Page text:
We caught up with the Aussie music mainstay to chat about all things music.
There’s no question that Pete Murray knows how to write a great song. From ‘Opportunity’ to ‘Feeler,’ his unique laidback acoustic rock vibes have garnered him a bunch of fans across the globe. We caught up with him ahead of the release of his new EP, The Night.
After an illustrious career now almost spanning two decades, Murray’s unwavering passion for music is still as strong as the day he started.
“I just try to write music that I enjoy playing live. I think that’s an important thing, rather than just trying to focus on following trends or whatever anyone else is doing. If you don’t enjoy what you’re doing, no one else will either,” he says.
Above all, live performance is what still keeps it interesting and fresh.
“Live performance is what I enjoy doing, so I write songs that I’m going to enjoy playing live.”
Murray’s mission to keep things fresh has resulted in a few different vibes on his upcoming release.
“I think there are a few slightly different melodies and feels that I might have done on this one. I still kinda do what I do but let’s take ‘If We Never Dance Again’ (a single from The Night), I write big choruses, but not to the same level as this one.”
The process behind The Night strayed from Murray’s approach to his previous releases, too, and saw him working with a number of co-writers. Although the process was foreign and a little nerve-racking, it helped to keep things exciting.
“I went overseas and did some co-writing with a few people on some of the tracks, so there was a bit of back and forth, then I came back home and did some stuff in my studio here. I don’t have a band in the studio with me, it was more kind of performing myself and having one or two session musos come in with a producer.
“I think doing those different styles of recording, going to different studios, you know, overseas and back home, keeps it pretty fresh as well. I think if I was doing the same thing all the time, the music would sound similar, and you might lose a bit of interest yourself.
“I was fairly nervous about [co-writing] to be honest. This time ’round for The Night, I was really trying to experiment and do that. You’re not just relying on yourself for melody and music, when you do hit a brick wall yourself, someone has to go, ‘Hang on, what about this?’ The bouncing ideas off each other is pretty exciting,” says Murray.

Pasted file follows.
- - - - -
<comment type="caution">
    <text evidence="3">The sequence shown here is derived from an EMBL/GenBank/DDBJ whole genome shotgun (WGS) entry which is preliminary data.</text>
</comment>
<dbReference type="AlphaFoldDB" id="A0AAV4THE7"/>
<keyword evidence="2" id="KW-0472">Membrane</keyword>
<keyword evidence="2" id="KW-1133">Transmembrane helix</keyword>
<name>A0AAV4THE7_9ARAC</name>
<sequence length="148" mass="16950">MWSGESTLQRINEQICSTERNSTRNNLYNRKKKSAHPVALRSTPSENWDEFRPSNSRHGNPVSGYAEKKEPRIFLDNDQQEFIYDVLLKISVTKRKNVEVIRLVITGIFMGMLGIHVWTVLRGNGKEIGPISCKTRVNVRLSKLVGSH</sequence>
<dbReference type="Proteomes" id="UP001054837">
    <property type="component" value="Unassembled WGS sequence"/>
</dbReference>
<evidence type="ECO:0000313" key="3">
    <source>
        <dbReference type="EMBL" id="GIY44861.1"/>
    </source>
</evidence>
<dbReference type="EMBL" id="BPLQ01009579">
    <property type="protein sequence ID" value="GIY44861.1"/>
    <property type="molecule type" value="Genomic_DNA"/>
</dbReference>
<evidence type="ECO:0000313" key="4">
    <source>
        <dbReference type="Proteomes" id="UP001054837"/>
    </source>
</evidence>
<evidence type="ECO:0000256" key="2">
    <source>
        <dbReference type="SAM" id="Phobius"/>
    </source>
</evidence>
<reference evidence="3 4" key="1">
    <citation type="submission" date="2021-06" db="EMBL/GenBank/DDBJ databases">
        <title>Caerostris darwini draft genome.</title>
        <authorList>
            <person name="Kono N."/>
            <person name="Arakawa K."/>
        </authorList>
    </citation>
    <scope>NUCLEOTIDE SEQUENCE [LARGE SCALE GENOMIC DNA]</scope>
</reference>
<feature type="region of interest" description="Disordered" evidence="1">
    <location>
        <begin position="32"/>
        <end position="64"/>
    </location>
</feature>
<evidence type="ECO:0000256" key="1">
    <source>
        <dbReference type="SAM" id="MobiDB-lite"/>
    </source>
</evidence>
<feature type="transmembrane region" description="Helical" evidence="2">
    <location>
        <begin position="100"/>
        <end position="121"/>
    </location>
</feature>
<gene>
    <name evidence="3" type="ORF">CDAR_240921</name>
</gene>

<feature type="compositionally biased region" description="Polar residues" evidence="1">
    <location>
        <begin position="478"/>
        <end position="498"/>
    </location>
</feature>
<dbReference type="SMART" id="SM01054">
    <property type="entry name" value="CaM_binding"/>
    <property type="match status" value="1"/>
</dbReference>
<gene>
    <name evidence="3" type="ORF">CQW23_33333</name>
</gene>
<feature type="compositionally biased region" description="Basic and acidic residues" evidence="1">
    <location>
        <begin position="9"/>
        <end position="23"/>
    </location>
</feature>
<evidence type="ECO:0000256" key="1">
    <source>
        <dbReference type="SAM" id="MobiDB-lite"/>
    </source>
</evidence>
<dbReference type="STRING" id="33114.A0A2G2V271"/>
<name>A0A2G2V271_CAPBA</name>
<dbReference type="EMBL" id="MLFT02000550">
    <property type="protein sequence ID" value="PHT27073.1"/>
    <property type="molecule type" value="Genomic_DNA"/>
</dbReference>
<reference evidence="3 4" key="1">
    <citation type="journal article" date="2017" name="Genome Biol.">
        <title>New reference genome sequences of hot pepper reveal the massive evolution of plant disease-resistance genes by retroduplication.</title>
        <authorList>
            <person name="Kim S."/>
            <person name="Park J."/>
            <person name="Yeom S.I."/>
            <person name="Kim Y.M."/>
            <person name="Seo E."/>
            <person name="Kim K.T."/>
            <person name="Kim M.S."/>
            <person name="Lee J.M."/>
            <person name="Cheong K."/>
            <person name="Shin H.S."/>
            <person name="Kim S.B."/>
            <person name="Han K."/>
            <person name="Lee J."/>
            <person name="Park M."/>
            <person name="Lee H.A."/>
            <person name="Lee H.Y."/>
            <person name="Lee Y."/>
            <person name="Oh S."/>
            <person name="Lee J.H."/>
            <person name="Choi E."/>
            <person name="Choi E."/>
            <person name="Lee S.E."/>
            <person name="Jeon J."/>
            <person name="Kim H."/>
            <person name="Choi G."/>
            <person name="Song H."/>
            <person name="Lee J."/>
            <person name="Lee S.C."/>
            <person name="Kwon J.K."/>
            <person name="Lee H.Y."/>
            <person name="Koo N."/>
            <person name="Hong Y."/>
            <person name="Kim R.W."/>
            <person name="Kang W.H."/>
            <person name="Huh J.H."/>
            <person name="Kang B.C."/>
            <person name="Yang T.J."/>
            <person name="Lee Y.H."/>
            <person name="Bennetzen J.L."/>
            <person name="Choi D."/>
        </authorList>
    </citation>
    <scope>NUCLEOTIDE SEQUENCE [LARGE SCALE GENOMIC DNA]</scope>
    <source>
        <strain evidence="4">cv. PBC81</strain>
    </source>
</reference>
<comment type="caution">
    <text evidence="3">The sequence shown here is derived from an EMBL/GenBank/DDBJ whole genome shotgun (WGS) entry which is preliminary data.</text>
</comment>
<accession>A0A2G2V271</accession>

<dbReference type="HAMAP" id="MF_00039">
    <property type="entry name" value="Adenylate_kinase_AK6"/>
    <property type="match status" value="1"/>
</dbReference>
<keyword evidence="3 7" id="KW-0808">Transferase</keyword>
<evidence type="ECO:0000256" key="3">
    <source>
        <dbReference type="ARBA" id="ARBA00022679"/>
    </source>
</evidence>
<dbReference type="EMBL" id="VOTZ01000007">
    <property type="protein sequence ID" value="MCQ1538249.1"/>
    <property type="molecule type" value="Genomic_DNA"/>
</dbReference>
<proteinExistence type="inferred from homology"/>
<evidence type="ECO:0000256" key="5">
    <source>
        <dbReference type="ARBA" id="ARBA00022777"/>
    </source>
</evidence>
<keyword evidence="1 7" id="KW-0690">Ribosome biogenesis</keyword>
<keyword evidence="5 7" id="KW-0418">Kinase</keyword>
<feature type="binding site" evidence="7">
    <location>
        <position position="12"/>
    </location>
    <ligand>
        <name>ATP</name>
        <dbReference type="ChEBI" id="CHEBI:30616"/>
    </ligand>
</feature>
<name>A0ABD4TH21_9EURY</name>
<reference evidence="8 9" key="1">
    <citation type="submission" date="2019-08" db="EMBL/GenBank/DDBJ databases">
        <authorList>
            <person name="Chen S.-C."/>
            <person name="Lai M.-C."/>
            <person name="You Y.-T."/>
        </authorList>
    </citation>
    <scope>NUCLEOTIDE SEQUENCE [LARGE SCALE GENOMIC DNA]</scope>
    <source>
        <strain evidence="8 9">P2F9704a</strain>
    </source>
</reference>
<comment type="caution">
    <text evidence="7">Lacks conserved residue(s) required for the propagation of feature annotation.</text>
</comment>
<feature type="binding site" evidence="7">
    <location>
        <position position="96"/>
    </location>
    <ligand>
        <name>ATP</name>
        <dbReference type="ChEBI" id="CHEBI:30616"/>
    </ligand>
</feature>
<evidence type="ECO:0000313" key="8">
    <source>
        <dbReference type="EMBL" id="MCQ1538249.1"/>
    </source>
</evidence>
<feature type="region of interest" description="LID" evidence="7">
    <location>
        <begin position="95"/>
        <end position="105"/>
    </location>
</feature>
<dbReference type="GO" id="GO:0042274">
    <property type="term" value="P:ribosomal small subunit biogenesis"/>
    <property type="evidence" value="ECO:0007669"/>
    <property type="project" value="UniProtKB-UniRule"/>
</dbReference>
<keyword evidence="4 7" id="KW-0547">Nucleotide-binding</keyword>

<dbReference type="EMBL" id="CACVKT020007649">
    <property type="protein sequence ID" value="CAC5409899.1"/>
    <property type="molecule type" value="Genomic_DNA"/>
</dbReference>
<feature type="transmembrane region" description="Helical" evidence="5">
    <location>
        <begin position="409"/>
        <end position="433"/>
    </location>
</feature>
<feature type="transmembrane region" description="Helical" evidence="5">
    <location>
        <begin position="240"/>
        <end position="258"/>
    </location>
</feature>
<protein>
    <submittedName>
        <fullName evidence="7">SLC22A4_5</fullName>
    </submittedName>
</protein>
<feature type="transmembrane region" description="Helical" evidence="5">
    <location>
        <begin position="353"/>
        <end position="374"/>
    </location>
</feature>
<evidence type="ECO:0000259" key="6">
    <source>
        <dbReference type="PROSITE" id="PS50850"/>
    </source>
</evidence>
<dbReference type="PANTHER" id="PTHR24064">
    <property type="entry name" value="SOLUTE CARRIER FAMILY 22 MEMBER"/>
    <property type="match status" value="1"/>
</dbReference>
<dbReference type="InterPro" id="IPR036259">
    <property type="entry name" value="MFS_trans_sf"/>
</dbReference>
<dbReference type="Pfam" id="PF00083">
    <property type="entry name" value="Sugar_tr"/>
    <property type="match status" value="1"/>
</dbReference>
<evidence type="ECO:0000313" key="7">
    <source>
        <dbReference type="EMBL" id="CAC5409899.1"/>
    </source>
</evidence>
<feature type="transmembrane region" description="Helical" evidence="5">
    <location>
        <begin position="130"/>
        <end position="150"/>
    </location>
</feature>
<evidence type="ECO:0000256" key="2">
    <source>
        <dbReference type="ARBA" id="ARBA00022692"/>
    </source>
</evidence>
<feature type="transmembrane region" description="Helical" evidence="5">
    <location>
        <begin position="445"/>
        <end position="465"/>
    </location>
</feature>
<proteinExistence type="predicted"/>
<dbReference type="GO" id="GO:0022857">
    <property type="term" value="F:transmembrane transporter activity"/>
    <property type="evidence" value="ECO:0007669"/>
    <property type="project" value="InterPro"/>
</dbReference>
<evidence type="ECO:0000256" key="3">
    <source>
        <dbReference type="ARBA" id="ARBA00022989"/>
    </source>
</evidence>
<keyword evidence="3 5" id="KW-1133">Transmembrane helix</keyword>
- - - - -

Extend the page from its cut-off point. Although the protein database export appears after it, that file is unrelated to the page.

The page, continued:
Murray’s music is undoubtedly sincere and emotional, written from the heart and usually penned solo, or with a select number of people who truly understand where he’s coming from, which meant the idea of co-writing took some getting used to.
“It was pretty nerve-racking because I knew I was going to be writing with a lot of experienced writers, guys that’d been doing it for a long time, and I was very concerned that I wouldn’t bring much to the table, that was my fear, I think.
“So the very first song that I did in the first writing session in L.A, I pretty much wrote 99 per cent of it before I went in there, I had a fair bit done.”
Usually one to release full-length albums, the sessions for The Night were only ever intended to result in a handful of tracks.
“We were always looking at doing an EP for this release.”
Music in 2021 looks a lot different to when Murray first came on the scene back in the early 2000s. Gone are the days of buying full albums; nowadays, people consume music in a smaller way, often only streaming one or two songs at a time from their favourite artists.
“The younger generation is really flying through music,” says Murray.
This is something he factors in when making music.
“I think times have changed a lot, with the streaming sites you’re probably going to get a bit more bang for your buck.
“I don’t know if people have got the time to listen to an album anymore, attention spans can be so small now, I think it was the right way to go, to put an EP out.”
When songs are consumed without the context of the album, there is more emphasis placed on music videos, which is definitely the case for Murray’s single from The Night, ‘If We Never Dance Again.’ It’s a heartfelt piece of music with a video that matches the intimate nature of the track.
“It’s a really powerful and emotional clip, and it suits the song. It was more about having some beautiful, cinematic footage, that people will get caught up and really watch and ask questions like, ‘What’s really happening?’ ‘Is she alive?’, ‘Is she dead?’, ‘Is she here?’, ‘Have they broken up?’, ‘What’s going on?’
“The clip’s been shot really well. We thought it might be nice to have little snippet of me in the rear vision mirror driving, we did have it in there at one stage, but I went, ‘Nah take it out’ I didn’t need to be in there,” he laughs.
2020 will always go down as the year the world went without live performances, but our scenario Down Under has seen the slow return of festivals and gigs, allowing us to experience some semblance of normality.
One of these upcoming festivals is the By The C Festival, that includes acts like Icehouse, James Reyne, Baby Animals and, of course, Pete Murray.
“That’s a great fun festival on the beach. Playing-wise, it’s hard not to do the bigger songs, but I am throwing in a couple of new ones in there as well.”